Avoiding a World of Hurt
By Encharter Insurance
If you are an employer in Massachusetts with one or more employees, workers’ compensation is a mandatory business-insurance coverage. An employer may be an individual, a partnership, a corporation, or any other form of ownership that has employees. Failure to carry workers’ compensation coverage can result in an immediate stop work order and fines for every day that no coverage was available.
Besides being the law, here’s why you need it: workers’ compensation is essentially a no-fault system designed to protect both employers and employees should a workplace injury or illness occur. Your workers’ comp insurance policy would cover payment for medical care related to the employee’s injury, and would pay wage-replacement benefits, also called indemnity payments. In exchange for these benefits, workers’ comp, rather than the courtroom, becomes the employee’s exclusive remedy.
Individual states have jurisdiction over their own systems, so specific regulations and benefits vary by state. In Massachusetts, the Department of Industrial Accidents (DIA) manages the workers’ compensation system, adjudicating any disputes or appeals that arise. Meanwhile, the Massachusetts Workers Compensation Rating and Inspection Bureau sets rates.
How Is Coverage Obtained?
Most employers secure their workers’ compensation from an insurance agent. Large employers sometimes self-insure but must pass several regulatory gating issues to qualify for self-insurance.
If two or more insurance companies decline to insure your organization, you may have to seek coverage in the Massachusetts residual market, also known as an assigned risk pool.
Workers’ compensation insurance can be canceled by the insurance company, but only for the reasons of non-payment of premium, fraud or material misrepresentation, or a substantial increase in the hazard being insured. Your insurance company would need to notify you of cancellation with 10 days written notice.
How Are Rates Set?
The cost of the insurance is based on anticipated loss experience and is comprised of two basic components.
Under manual premium, the cost for your workers’ compensation policy is determined by your payroll and the classification of the work your employees do. The riskier the work, the higher the rate for the class code. There are thousands of class codes set by the Workers Compensation Rating & Inspection Bureau (WCRIB) in Massachusetts.
Under modified premium, once you have purchased workers’ compensation for two years, if the sum of the premiums for two years is $11,000 or more, your policy will be subject to experience rating. Manual premium is multiplied by an experience rating factor (or ‘e-mod’) reflecting your specific organization’s loss history. Much like the experience rating system used by many states to develop auto insurance rates, a bad year will impact an employer for years to come, as three prior years’ experience are used to develop a workers’ compensation e-mod.
What Benefits Does Workers’ Comp Provide to an Injured Worker?
Workers’ compensation coverage provides unlimited medical expenses, lost wages (also referred to as wage replacement or indemnity), rehabilitation expenses, and dependent and funeral expenses up to a state’s limits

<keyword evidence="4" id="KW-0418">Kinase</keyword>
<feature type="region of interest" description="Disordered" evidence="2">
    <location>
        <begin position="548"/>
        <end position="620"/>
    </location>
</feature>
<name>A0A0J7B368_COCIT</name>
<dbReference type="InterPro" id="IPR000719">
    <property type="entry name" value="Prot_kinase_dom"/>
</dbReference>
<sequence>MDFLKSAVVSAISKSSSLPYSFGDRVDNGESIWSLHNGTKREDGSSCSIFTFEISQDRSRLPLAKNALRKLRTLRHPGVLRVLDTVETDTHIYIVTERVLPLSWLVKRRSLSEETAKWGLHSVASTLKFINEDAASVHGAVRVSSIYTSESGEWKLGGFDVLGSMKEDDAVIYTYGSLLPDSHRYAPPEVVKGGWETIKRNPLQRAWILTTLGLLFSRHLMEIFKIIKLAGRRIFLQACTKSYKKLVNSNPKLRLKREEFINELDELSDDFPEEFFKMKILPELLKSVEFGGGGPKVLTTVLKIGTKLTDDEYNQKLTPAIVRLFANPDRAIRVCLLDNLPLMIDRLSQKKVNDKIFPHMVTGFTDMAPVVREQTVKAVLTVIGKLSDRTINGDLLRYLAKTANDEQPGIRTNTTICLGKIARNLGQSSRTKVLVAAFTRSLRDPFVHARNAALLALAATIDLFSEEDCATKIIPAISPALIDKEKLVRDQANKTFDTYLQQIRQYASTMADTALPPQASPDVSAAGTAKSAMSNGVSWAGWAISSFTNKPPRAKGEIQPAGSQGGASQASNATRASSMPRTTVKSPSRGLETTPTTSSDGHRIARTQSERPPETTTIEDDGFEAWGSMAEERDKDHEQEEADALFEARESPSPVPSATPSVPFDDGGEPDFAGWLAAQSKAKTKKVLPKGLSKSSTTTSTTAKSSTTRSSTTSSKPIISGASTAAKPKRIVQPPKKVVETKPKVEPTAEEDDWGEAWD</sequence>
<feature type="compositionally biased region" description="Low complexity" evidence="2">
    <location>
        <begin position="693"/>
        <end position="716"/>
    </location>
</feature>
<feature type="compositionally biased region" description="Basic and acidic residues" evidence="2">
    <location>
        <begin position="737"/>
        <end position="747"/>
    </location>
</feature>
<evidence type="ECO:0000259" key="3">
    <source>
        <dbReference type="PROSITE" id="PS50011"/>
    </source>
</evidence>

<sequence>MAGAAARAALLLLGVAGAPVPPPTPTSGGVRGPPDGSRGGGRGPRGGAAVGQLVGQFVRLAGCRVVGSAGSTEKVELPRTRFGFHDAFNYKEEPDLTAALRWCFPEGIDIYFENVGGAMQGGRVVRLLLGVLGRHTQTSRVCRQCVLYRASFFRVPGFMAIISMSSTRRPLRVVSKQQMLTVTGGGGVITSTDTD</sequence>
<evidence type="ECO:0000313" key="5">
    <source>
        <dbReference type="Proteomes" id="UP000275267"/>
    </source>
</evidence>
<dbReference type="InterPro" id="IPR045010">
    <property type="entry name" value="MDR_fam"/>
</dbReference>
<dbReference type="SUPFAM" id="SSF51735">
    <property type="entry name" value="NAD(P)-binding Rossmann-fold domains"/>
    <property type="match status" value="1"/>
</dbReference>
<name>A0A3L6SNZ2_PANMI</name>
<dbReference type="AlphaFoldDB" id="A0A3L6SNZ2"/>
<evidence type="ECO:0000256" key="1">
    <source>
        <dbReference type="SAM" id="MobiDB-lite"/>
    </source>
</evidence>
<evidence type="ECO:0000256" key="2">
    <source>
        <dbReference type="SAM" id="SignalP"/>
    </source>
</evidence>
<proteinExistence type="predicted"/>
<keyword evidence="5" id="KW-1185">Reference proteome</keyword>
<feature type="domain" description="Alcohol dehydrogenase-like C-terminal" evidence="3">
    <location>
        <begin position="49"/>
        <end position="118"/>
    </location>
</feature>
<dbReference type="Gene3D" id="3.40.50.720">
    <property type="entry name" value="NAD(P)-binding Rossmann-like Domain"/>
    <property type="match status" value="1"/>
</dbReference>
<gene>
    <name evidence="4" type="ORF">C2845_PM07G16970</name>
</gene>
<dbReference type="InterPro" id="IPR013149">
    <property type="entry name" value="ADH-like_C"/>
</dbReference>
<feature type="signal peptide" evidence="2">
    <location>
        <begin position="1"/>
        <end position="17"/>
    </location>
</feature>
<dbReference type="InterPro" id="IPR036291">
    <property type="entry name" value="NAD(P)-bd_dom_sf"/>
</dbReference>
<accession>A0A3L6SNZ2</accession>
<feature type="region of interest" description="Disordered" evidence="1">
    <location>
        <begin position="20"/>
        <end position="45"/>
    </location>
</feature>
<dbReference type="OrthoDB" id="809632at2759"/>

The amount and duration of wage replacement and medical benefits varies based on each state’s law. Generally, the injured worker faces no out-of-pocket medical costs.
What Are Your Responsibilities as an Employer?
• Obtain workers’ compensation insurance coverage. Failure to carry coverage can result in stop-work orders and daily fines for the uncovered duration.
• Show proof of that coverage by posting notice in a public and visible place that all employees use.
• Provide a safe workplace, as required by OSHA.
• If an employee is injured, send them for medical care. In Massachusetts, you have the option to choose the physician for the first appointment.
• Report a medical-only injury (one with no anticipated lost time) to your insurer.
• Report a workplace injury with five or more days of absence, or a death, to the Massachusetts Division of Insurance.
What Are Some Best Practices to
You can lower your workers’ comp costs by working to the lowest possible e-mod. There are two variables that you should work to control: the frequency of injuries, or how many work-related incidents occur; and the severity of workplace injuries, or the duration of time away from work. Here are best practices to help control both and to help you attain the lowest possible experience e-mod:
• Maintain a safe and healthy workplace. The least costly injuries are the ones that never happen. Control frequency by setting the expectation for an injury-free workplace, training employees to work safely, requiring personal protective equipment, and conducting periodic walk-through audits. Your insurance company can often provide safety resources.
• Have a plan for point-of-injury response. A quick, caring, non-judgmental response to a work injury will help to set the trajectory for a positive outcome for all. Ensure that employees and managers know what to do if an injury occurs. Escort the injured worker to medical treatment.
• Partner with a nearby occupational doctor or medical clinic. Massachusetts allows employers to choose the first medical contact. Choose a top-quality physician or a clinic experienced in workplace injuries. Your insurance company may have a good network.
• Report injuries to your insurer in a timely manner. Early reporting is extremely important — numerous studies have demonstrated that the sooner injuries are reported, the better the outcome. Aim for same-day reporting.
• Prepare for return to work. It’s important to get employees back to work and on the team as soon as possible to help prevent disability syndrome. Plan for a transitional or modified job duties to help the employ re-acclimate and work-harden to their regular job.